Broadcom's deal to buy communications processor vendor NetLogic Microsystems for US$3.7 billion will help the company feed the fast-growing demand for intelligent chips in all kinds of networks.
The acquisition, announced Monday and expected to close in the first half of next year, will expand Broadcom's product lines to include processors for the "mobile packet core" of devices that handle traffic on LTE (Long-Term Evolution) networks. It also will help the company offer more capable processors for wired service-provider and data-center network gear, analysts said.
Broadcom already supplies communications processors for a wide range of wired and wireless network systems such as Ethernet switches. Buying NetLogic will help it move into more advanced types of chips needed for security, traffic prioritization and other tasks. The deal may put pressure on some other specialist manufacturers in this area to be acquired, analysts said.
In particular, NetLogic should take Broadcom into the market for multicore, programmable processors that can do deep packet inspection, according to IDC analyst Abhi Dugar. Broadcom tried to break into this area several years ago with an earlier acquisition but failed to capitalize on that deal, Dugar said. Intel and Freescale control about 75 percent of that market, he said.
"It really rounds out Broadcom's portfolio for network infrastructure," Dugar said.
Faster radio networks, especially LTE, have heightened the need for intelligent traffic-handling on mobile networks. For example, new systems to prioritize different types of traffic and keep track of subscribers' data use require chips that can perform DPI (deep packet inspection), said analyst Greg Collins of Exact Ventures. These chips, including ones from NetLogic, look at the contents of each packet for information to use in decision-making.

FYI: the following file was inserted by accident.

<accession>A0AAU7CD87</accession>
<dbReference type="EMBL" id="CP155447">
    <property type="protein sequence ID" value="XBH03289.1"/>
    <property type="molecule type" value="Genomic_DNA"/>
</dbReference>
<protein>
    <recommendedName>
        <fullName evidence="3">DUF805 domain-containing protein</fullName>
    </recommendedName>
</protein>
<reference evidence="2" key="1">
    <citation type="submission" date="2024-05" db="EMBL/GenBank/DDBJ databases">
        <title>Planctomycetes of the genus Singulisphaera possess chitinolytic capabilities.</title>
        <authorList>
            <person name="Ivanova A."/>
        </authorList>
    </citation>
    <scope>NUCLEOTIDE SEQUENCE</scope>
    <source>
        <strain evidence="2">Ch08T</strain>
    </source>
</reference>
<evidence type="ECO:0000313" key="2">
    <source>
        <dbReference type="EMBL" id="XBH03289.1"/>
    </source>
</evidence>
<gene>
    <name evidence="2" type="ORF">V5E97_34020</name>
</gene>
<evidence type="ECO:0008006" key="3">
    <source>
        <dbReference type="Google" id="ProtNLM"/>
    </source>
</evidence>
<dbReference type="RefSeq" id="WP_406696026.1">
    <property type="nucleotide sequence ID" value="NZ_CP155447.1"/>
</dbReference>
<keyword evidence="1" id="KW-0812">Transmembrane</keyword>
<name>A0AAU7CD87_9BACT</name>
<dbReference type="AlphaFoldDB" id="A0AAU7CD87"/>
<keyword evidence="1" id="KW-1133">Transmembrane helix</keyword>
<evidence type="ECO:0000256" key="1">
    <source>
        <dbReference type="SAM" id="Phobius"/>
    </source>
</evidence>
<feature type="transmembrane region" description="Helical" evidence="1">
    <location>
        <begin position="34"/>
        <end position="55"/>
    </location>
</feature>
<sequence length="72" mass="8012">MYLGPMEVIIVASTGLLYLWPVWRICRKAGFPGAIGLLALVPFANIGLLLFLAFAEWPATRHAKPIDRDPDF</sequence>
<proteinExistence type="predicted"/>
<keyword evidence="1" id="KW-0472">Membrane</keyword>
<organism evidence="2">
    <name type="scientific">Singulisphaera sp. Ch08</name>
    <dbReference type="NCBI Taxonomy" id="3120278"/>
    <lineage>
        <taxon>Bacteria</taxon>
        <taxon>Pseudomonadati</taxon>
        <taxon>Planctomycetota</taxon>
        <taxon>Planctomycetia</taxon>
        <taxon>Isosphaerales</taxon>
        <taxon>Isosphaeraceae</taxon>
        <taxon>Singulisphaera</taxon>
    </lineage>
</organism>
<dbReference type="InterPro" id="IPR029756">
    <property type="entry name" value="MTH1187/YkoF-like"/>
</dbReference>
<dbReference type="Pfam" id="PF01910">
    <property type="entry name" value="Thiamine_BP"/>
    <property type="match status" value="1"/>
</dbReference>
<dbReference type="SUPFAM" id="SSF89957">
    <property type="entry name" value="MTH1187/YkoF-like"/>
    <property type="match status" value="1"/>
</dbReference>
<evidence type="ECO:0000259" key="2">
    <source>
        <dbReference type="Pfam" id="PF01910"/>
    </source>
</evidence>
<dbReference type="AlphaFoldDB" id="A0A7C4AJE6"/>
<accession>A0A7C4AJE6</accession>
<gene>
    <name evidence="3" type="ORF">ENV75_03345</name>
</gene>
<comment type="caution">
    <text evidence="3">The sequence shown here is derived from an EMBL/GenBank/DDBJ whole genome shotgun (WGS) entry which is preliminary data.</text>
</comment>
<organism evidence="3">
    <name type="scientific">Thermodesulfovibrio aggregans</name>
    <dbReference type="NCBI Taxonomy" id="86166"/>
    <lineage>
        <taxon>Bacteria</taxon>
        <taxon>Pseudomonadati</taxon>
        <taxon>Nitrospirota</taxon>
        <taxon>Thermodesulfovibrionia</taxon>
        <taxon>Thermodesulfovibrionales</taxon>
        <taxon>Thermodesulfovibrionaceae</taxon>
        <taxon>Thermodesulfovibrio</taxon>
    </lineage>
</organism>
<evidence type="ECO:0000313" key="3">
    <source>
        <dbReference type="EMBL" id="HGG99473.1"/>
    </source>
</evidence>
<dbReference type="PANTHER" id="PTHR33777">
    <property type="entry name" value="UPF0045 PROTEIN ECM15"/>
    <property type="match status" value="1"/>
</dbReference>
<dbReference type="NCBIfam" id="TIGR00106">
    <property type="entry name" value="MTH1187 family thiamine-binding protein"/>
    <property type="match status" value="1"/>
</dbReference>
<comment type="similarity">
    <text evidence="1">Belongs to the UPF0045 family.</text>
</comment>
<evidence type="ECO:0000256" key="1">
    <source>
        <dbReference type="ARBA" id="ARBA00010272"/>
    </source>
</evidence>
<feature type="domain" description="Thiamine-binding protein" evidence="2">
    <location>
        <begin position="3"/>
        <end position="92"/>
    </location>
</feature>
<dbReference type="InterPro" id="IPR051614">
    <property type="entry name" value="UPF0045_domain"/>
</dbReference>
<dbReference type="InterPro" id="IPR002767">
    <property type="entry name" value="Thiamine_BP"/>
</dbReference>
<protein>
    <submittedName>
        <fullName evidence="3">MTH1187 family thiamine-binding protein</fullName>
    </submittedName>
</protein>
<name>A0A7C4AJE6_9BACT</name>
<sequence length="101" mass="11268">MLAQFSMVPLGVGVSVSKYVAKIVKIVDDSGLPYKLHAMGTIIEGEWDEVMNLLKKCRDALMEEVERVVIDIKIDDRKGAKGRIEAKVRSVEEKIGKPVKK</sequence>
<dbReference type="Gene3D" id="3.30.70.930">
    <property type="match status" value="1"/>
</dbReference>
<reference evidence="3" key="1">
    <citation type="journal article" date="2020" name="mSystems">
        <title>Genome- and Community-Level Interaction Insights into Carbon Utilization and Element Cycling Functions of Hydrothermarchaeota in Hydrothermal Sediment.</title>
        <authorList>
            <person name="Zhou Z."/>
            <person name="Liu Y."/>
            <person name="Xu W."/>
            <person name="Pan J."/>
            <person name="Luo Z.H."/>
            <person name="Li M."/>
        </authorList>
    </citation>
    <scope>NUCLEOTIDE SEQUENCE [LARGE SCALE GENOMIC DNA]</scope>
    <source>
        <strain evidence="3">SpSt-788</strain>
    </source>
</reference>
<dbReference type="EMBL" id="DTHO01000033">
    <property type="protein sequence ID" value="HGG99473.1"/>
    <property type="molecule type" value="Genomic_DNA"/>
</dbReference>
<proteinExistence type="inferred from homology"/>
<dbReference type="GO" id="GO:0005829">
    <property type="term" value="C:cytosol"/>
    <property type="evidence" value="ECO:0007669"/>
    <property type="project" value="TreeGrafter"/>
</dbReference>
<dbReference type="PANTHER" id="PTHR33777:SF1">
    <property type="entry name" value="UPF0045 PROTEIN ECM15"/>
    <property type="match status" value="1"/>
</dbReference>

LTE treats all mobile traffic as IP (Internet Protocol) packets, and in the next few years, voice calls will also be carried on LTE. If carriers want to ensure voice gets through on time while Web browsing waits, they are likely to use DPI to make the distinction in real time, Collins said. The same kind of chips are used to keep track of how much data a particular customer has used and helps the carrier keep that user informed or to throttle their network speed, based on whatever the carrier's policy may be.
However, making chips for both mobile clients and infrastructure gear won't really help Broadcom create new capabilities and features between the two, analysts said.
The need for smarter chips also extends to wireline networks and data centers, Linley Group analyst Linley Gwennap said. Cloud computing, multimedia services and mobile use all are putting pressure on infrastructure. "You need to get the information from the client to the cloud," Gwennap said.
Broadcom's size should help to make NetLogic competitive against Freescale and Intel, he said. Meanwhile, the deal could lead to more consolidation, he added.
Advancements in networking chips may lead to popular new services in the future, Gwennap said. One feature that hasn't yet been widely deployed is the ability to detect security breaches and website attacks from within the network gear itself, he said.